Commission allocates EUR 28 million for humanitarian aid to vulnerable populations in the Middle East
Brussels, 13 May 2004 – As continued violence and tension threaten to aggravate further the humanitarian situation in the Middle East, the European Commission has allocated €28 million to support more than one million of the most vulnerable people affected by the crisis. Activities will include the provision of food, water, sanitation services, emergency healthcare, psychosocial support, job opportunities, and protection for ambulances and monitoring of the humanitarian situation. Beneficiaries are Palestinians in the West Bank and the Gaza Strip, as well as Palestinian refugees in Lebanon. Assistance will be provided also to some 1,500 refugees from Iraq still living in camps in Jordan and in "no-man's land" on the border. The funds are directed through the European Commission's Humanitarian Aid Office (ECHO) to United Nations agencies, the Red Cross and non- governmental organisations.
Commissioner for Development and Humanitarian Aid, Poul Nielson, said: "As stability in the region is jeopardised by an upsurge of violence and political tensions, Europe must continue to address the humanitarian consequences of the conflict and protect those who are most vulnerable". He added: "Deteriorating living conditions in the occupied Palestinian territories, resulting from lack of access to food, water, basic services and economic opportunities, are the direct consequences of the escalation of violence. Only a lifting of the closure policy and of the constraints faced in implementing aid programmes can help reverse the situation."
About two million people, almost 60% of the population of the West Bank and the Gaza Strip, live below the poverty line on less than €2 per day. Two-thirds of those in the Gaza Strip depend on international humanitarian assistance. Nearly half of Palestinians of working age are unemployed. Some 40% of the population does not have secure access to food, and individual water consumption is half the level recommended by the World Health Organisation. According to the United Nations, the construction by Israel of the "security barrier" in the West Bank and around Jerusalem has already cut off more than 200,000 people from health and education services, water resources and livelihoods. Once completed, it could directly harm 680,000 people. The psychological impact, especially on children, is dramatic.
Actions financed under the present decision include:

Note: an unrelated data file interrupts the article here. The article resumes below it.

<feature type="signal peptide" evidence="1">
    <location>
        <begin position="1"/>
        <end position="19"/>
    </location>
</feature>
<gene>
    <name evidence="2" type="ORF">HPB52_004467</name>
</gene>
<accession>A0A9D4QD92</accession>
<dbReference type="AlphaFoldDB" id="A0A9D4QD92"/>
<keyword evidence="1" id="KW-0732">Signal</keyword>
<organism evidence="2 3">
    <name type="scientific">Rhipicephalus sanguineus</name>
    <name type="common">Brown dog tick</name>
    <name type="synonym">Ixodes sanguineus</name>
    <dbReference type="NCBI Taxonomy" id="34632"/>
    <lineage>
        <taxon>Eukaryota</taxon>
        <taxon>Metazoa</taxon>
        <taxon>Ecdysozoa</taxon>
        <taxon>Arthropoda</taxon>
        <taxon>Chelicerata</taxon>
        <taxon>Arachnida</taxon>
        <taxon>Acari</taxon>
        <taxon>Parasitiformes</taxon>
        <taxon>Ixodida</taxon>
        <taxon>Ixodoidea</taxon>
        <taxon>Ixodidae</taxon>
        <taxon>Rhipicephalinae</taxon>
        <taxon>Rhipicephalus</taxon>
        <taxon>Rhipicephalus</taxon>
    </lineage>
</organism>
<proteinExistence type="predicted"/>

- Food aid: More than 480,000 people, including 30,000 highly vulnerable Bedouins, will receive emergency food rations. 240,000 impoverished workers will also be provided with food in exchange for agricultural and community works. In areas where the barrier is being erected and in isolated West Bank villages, the autonomy of households totalling 16,000 individuals will be boosted through food production and agricultural training.
- Water and sanitation: An increasing number of families in the West Bank depend on water brought in by tankers. More than 150,000 people, including in areas affected by the barrier, will be provided with water for drinking and agricultural purposes. Some 220 household and 20 community water cisterns will be built in the south of the West Bank. New distribution systems will provide safe drinking water to 15,000 Palestinians living in unofficial settlements in northern Lebanon, while in the south 4,400 Palestinian households will be connected to improved sewerage networks.
- Health care: Chronic malnutrition has reached 10.7% on average in the occupied Palestinian territories. Since 2002, the quality of food intake has deteriorated, especially among under-fives. A supplementary feeding programme in the southern West Bank will therefore target 24,000 malnourished children. Health services, supplied through mobile teams and clinics, will be funded in remote areas of the West Bank severely affected by movement restrictions, benefiting more than 40,000 people, including 1,000 inhabitants of seven villages sealed off by the barrier. The decision will also fund the provision of medicines for hospitals treating Palestinian refugees in Lebanon. Mother and child health care will be guaranteed for 1,500 people who fled last year's war in Iraq and are now hosted in camps at the border with Jordan.
- Psychosocial support: The World Health Organisation recently reported that more than one third of the children under the age of 12 have experienced traumatic events. The decision will finance recreational activities in schools in refugee camps in the West Bank and the Gaza Strip, potentially benefiting 45,000 children aged 6 to 14. Psychological support to Palestinian children in Lebanon will be provided.
- Job opportunities: As a temporary measure to combat widespread unemployment, 30,000 Palestinians who have lost their jobs as a result of the crisis will be given emergency employment opportunities. Another 16,000 workers will be employed on public works and land reclamation activities or will receive professional tool-kits to start a professional activity.
- Protection: Actions aimed at facilitating movement of ambulances within the occupied Palestinian territories and the monitoring of the humanitarian situation, particularly in areas under closures and curfews, will be supported, as well as visits to detainees and communication with their families.
- Coordination between non-governmental organisations, which have implemented 30 to 40% of the Commission-funded humanitarian operations in the Middle East over the past two years, will be strengthened.
The Commission's humanitarian support for victims of the crisis in the Middle East has risen since the start of the second Intifada, from €15 million in 2000 to €38 million in 2003. With this latest decision, the Commission's assistance to the Palestinians since September 2000 amounts to €147 million, making it one of the largest donors of humanitarian aid.